Exploring Environmental Interconnectedness and Stewardship through the Eyes on Seagrass Program

April marks Participatory Science Month, also known as Citizen Science Month. Florida Sea Grant proudly celebrates the contributions of individual volunteers in coastal and marine research. Whether seasoned participants or newcomers, their efforts in monitoring coastal habitats or tracking wildlife have a profound impact on research and conservation efforts statewide.

Spanning along Florida’s extensive coastline are 2.7 million acres of seagrass meadows, serving as vital ecosystems that provide a food source and habitat for many commercially and recreationally important fishery species. Beyond their ecological significance, these meadows play a crucial role in enhancing water clarity, stabilizing shorelines, and sequestering carbon and nitrogen.

As Holly Langsten, a dedicated biology graduate from the University of West Florida, describes, “Seagrass are like trees and forests but of the underwater world. It is the foundation for our bay and estuaries, and if we don’t protect and monitor them, the resource that people  travel to see will cease to exist.”

Despite the significance of seagrass ecosystems, they often remain overlooked. However, for Holly, protecting these underwater treasures has become a personal mission.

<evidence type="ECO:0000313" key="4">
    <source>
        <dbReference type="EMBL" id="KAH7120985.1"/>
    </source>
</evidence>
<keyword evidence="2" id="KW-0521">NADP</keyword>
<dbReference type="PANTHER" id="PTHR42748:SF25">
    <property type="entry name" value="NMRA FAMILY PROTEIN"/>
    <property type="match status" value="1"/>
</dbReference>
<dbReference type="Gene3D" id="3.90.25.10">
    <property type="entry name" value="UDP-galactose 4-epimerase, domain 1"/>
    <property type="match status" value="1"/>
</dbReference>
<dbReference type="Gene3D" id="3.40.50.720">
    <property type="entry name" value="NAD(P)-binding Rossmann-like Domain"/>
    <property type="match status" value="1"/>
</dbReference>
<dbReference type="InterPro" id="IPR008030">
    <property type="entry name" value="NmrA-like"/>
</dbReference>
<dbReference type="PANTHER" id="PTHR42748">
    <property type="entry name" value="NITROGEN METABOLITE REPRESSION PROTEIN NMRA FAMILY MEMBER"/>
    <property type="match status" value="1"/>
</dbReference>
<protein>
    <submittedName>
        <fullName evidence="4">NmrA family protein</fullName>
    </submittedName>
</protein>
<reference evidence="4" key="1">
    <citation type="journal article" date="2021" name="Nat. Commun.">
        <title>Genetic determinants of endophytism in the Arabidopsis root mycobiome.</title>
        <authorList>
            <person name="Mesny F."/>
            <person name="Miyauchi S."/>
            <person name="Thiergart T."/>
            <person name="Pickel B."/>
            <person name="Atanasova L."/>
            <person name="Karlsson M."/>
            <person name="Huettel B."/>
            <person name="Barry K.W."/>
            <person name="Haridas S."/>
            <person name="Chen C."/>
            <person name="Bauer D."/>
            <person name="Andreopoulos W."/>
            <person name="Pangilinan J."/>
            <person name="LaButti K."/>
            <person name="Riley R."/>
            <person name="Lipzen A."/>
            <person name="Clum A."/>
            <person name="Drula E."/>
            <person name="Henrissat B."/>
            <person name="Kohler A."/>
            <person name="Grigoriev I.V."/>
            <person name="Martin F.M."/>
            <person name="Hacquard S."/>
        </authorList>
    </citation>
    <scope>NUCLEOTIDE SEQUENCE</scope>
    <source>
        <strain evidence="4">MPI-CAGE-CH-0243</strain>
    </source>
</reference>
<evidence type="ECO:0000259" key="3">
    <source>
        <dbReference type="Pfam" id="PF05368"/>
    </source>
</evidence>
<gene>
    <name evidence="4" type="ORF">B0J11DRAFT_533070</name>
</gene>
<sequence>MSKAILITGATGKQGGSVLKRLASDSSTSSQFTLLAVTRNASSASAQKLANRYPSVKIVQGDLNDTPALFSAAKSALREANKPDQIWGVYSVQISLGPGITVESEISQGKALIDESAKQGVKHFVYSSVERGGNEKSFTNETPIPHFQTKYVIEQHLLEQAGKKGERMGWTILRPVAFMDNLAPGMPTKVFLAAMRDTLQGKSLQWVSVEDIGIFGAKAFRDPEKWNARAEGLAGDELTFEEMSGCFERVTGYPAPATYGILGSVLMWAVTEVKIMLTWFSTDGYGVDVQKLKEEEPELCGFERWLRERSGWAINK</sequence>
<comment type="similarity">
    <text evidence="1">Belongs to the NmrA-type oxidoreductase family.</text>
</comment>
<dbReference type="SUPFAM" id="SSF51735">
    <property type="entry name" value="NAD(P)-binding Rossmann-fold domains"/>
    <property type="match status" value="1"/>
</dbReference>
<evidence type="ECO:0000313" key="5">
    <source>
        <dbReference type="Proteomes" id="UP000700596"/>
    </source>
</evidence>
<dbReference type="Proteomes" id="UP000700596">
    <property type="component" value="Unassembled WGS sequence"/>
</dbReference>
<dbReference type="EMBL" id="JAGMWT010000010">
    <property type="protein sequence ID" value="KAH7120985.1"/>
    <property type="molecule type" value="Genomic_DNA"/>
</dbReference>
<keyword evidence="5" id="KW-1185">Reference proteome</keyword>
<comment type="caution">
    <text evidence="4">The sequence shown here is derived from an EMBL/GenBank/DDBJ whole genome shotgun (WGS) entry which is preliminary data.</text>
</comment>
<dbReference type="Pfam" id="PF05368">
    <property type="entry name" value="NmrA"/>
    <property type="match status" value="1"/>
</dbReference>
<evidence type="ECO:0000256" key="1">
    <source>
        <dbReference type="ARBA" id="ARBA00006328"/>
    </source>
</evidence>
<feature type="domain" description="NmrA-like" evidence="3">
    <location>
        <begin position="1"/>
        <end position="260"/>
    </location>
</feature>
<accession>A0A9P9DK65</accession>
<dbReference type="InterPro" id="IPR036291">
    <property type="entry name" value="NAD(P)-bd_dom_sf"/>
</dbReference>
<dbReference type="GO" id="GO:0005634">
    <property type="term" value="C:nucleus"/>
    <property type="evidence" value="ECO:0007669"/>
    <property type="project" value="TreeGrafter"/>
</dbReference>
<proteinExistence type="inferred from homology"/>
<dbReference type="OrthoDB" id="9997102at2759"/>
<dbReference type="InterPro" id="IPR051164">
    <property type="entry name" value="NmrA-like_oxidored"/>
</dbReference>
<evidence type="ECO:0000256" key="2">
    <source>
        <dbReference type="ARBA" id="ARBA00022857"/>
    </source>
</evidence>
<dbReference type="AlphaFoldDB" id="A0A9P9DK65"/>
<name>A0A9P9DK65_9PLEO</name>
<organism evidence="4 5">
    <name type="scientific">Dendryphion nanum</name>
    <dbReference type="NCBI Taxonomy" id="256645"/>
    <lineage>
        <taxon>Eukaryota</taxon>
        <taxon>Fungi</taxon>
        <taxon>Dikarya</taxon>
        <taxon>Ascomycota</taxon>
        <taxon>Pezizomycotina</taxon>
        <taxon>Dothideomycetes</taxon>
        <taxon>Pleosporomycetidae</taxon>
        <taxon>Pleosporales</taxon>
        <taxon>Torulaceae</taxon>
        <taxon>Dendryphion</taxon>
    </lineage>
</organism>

Escambia Resident Channels Research Passions into Salinity and Seagrass Monitoring

Holly’s journey into environmental conservation began with her fascination with seagrass ecosystem during her undergraduate research. Now, as a resident of Escambia, she actively engages in various citizen science initiatives like Eyes on Seagrass, alongside other programs such as Panhandle Terrapin Project, Florida Horseshoe Crab Watch, and Salinity Monitoring

“I conducted my undergrad research on seagrass, so this program is near and dear to my heart. However, all the other citizen science initiatives are just as meaningful because they connect to seagrass and contribute to protecting our coastal backyard,” says Holly. 

Holly participating in water salinity monitoring. Image by Jessica McLendon

These programs not only allow her to deepen her understanding of marine ecosystems but also empower her to contribute valuable data for research and conservation efforts.

This marks Holly’s inaugural year participating in the Eyes on Seagrass program, which is dedicated to assessing the density of seagrass populations in specific regions. Piloted in Charlotte Harbor and Lemon Bay, Florida in 2019, the program surveys on seagrass and water quality, supplying supplementary data for governmental and research agencies.  The Eyes on Seagrass program has grown under the leadership of Kate Rose, UF/IFAS Florida Sea Grant Charlotte County extension agent, while Rick O’Connor, UF/IFAS Florida Sea Grant Escambia County extension agent, helps oversee the regional Panhandle program. 

Holly’s journey into the Eyes on Seagrass program stemmed from her involvement in the Panhandle salinity monitoring project back in November 2023.